In a real-time voice conferencing system, excessive delay between audio recording and audio playback will disrupt a conversation and result in a negative participant experience. Embodiments of the present invention can determine the amount of delay that a single audio frame accrues as it passes through a voice conferencing system's many constituent modules. The delays can then be remedied during further system development, or by manual or automatic real-time tuning of system parameters. Embodiments of the present invention utilize the existing audio content channel, which allows them to be easily incorporated into a system at an advanced phase of development, and to only negligibly impact system behavior and performance.
According to one aspect, embodiments of the present invention are useful in profiling delay in communication systems such as voice conferencing systems, videoconferencing systems, and the like. In particular, embodiments of the present invention replace at least a portion of the audio data in one or more of the audio frames with passenger data. The passenger data is then recovered at some later time during the frame's journey through the system. Preferably the passenger data placed in the frames is timing data, for example timestamps that represent a time at which the frame was present in the module of the system that inserted the timestamp. In other embodiments, the passenger data placed in the frames represents commands issued to some or all of the modules in the system. However, embodiments of the present invention are not limited by the nature of the passenger data placed in the frames.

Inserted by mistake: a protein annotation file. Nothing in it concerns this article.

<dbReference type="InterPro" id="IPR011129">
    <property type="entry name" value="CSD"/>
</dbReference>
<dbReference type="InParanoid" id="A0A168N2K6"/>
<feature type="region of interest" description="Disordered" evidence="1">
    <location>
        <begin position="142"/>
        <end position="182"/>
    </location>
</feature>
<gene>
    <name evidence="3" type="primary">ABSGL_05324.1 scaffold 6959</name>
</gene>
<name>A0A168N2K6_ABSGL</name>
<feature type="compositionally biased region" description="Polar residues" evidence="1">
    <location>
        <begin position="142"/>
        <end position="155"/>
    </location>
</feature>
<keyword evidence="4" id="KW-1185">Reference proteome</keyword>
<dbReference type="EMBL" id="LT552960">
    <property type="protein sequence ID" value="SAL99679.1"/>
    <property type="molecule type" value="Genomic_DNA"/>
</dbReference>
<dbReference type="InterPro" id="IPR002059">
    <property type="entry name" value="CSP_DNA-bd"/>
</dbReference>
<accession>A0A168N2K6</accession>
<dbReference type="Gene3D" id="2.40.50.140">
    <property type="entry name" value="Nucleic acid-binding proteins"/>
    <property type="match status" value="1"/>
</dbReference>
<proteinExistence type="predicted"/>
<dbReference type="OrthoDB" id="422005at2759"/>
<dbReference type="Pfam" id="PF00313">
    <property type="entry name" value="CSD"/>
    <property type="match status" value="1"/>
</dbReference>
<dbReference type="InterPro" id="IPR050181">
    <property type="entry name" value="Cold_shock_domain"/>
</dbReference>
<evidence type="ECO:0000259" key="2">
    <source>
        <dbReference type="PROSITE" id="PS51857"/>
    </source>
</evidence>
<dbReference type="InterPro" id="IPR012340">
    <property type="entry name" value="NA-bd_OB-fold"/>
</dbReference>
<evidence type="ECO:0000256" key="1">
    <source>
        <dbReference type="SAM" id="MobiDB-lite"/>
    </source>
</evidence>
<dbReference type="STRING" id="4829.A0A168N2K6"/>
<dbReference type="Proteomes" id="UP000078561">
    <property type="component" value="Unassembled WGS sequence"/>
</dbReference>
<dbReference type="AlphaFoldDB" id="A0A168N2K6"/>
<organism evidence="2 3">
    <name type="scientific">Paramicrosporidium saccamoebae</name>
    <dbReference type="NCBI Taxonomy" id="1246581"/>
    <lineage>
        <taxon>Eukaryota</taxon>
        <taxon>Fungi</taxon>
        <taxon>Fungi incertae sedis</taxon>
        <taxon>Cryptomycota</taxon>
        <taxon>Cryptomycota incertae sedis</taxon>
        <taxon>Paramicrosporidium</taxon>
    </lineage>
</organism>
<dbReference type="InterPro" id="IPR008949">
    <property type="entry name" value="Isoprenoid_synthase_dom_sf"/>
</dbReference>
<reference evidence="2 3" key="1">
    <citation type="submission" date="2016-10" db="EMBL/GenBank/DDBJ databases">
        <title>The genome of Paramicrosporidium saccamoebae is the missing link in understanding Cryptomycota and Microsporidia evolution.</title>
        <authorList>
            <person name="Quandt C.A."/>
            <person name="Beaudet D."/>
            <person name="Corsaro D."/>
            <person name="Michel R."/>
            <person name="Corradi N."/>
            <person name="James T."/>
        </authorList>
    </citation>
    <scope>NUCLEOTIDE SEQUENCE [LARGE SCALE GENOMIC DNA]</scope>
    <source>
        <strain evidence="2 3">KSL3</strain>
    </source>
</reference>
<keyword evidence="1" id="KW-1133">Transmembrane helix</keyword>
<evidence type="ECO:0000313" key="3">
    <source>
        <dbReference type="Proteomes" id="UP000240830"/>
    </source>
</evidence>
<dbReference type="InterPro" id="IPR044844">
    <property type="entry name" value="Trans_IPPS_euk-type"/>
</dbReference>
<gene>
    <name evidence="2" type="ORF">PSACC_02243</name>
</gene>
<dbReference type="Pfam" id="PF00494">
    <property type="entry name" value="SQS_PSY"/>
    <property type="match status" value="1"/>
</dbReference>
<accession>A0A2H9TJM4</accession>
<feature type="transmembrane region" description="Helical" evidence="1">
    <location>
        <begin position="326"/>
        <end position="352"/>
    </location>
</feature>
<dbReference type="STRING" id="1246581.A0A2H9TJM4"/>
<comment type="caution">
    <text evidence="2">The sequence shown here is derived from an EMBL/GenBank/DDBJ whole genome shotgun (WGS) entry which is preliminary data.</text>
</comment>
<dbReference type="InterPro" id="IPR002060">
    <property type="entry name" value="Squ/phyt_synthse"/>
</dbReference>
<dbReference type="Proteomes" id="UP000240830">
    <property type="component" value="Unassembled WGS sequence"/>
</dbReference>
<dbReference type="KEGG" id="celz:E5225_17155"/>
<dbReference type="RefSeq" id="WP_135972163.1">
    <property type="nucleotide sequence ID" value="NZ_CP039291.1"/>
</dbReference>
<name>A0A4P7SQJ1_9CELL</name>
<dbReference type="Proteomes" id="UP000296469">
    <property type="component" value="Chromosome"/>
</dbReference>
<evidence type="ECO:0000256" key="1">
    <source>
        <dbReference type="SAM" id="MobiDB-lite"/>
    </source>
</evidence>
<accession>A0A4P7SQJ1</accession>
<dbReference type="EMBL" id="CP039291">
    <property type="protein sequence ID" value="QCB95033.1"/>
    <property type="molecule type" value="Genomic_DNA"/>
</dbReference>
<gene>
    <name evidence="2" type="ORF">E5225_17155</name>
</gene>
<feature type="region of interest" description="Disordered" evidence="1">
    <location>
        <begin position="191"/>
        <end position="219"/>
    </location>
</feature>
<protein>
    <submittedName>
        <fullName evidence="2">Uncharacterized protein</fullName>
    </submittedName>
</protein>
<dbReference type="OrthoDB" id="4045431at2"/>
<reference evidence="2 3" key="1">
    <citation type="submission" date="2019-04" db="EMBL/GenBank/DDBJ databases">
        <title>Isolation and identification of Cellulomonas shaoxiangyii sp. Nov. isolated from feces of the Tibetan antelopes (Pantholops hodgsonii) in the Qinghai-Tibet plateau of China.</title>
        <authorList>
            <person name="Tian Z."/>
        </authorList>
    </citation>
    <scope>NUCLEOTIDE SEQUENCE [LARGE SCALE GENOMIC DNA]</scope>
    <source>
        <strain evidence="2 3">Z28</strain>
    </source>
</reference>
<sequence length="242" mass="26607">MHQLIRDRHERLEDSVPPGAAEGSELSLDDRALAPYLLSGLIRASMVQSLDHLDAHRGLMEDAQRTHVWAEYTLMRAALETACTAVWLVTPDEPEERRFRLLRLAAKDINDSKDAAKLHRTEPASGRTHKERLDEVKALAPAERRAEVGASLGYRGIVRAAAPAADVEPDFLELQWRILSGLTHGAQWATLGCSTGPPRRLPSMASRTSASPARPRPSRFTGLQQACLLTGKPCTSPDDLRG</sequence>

According to one aspect, embodiments of the present invention are useful in transferring passenger data over a channel that is encoded and decoded using a codec. In some embodiments, the passenger data is inserted and recovered using a pseudo-codec that emulates the compression ratio and timing characteristics of the codec. In other embodiments, the codec is a lossy codec having fixed points, and the passenger data is inserted and recovered using a mapping between the data values and the fixed points.
The loopback mode for audio conferencing system 100 is described because it is a convenient configuration for a single implementer to profile delay in system 100. However, embodiments of the present invention are not limited to this configuration, and as will be seen, many embodiments are well suited for use during actual operation of system 100.
As another example,
Embodiments of the present invention are not limited to the configurations shown in
Process 400 also identifies passenger data for insertion into the audio stream (step 406). According to some embodiments of the present invention, the passenger data comprises a timestamp representing a time at which the selected frame is present in the module. The timestamp can represent a time of day, a time that has elapsed since system initialization, and the like, which can also be synchronized with a central clock or subsequently corrected for local clock drift.